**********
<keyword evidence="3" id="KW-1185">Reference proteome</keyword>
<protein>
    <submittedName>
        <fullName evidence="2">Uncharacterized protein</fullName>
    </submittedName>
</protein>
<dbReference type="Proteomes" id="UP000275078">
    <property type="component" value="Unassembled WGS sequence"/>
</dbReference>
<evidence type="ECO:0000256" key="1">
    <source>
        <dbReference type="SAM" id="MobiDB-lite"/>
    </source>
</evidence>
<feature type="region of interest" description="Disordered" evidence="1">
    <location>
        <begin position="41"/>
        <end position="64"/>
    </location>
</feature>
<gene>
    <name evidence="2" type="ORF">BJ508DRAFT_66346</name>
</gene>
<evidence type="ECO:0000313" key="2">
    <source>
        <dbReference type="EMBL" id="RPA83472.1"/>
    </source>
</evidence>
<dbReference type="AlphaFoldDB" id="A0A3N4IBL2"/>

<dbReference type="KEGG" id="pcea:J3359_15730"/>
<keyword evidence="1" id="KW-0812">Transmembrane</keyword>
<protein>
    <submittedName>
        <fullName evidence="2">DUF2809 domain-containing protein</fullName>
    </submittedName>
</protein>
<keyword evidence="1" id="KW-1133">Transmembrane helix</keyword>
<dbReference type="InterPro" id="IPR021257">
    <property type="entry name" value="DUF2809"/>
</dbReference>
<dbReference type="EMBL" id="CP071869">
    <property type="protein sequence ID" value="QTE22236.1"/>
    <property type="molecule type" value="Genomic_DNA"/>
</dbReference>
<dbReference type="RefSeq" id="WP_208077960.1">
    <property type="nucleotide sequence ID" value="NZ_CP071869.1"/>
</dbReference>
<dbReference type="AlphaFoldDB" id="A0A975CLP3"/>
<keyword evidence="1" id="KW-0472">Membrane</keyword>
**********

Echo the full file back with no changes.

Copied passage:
<keyword evidence="3" id="KW-1185">Reference proteome</keyword>
<protein>
    <submittedName>
        <fullName evidence="2">Uncharacterized protein</fullName>
    </submittedName>
</protein>
<dbReference type="Proteomes" id="UP000275078">
    <property type="component" value="Unassembled WGS sequence"/>
</dbReference>
<evidence type="ECO:0000256" key="1">
    <source>
        <dbReference type="SAM" id="MobiDB-lite"/>
    </source>
</evidence>
<feature type="region of interest" description="Disordered" evidence="1">
    <location>
        <begin position="41"/>
        <end position="64"/>
    </location>
</feature>
<gene>
    <name evidence="2" type="ORF">BJ508DRAFT_66346</name>
</gene>
<evidence type="ECO:0000313" key="2">
    <source>
        <dbReference type="EMBL" id="RPA83472.1"/>
    </source>
</evidence>
<dbReference type="AlphaFoldDB" id="A0A3N4IBL2"/>

<dbReference type="KEGG" id="pcea:J3359_15730"/>
<keyword evidence="1" id="KW-0812">Transmembrane</keyword>
<protein>
    <submittedName>
        <fullName evidence="2">DUF2809 domain-containing protein</fullName>
    </submittedName>
</protein>
<keyword evidence="1" id="KW-1133">Transmembrane helix</keyword>
<dbReference type="InterPro" id="IPR021257">
    <property type="entry name" value="DUF2809"/>
</dbReference>
<dbReference type="EMBL" id="CP071869">
    <property type="protein sequence ID" value="QTE22236.1"/>
    <property type="molecule type" value="Genomic_DNA"/>
</dbReference>
<dbReference type="RefSeq" id="WP_208077960.1">
    <property type="nucleotide sequence ID" value="NZ_CP071869.1"/>
</dbReference>
<dbReference type="AlphaFoldDB" id="A0A975CLP3"/>
<keyword evidence="1" id="KW-0472">Membrane</keyword>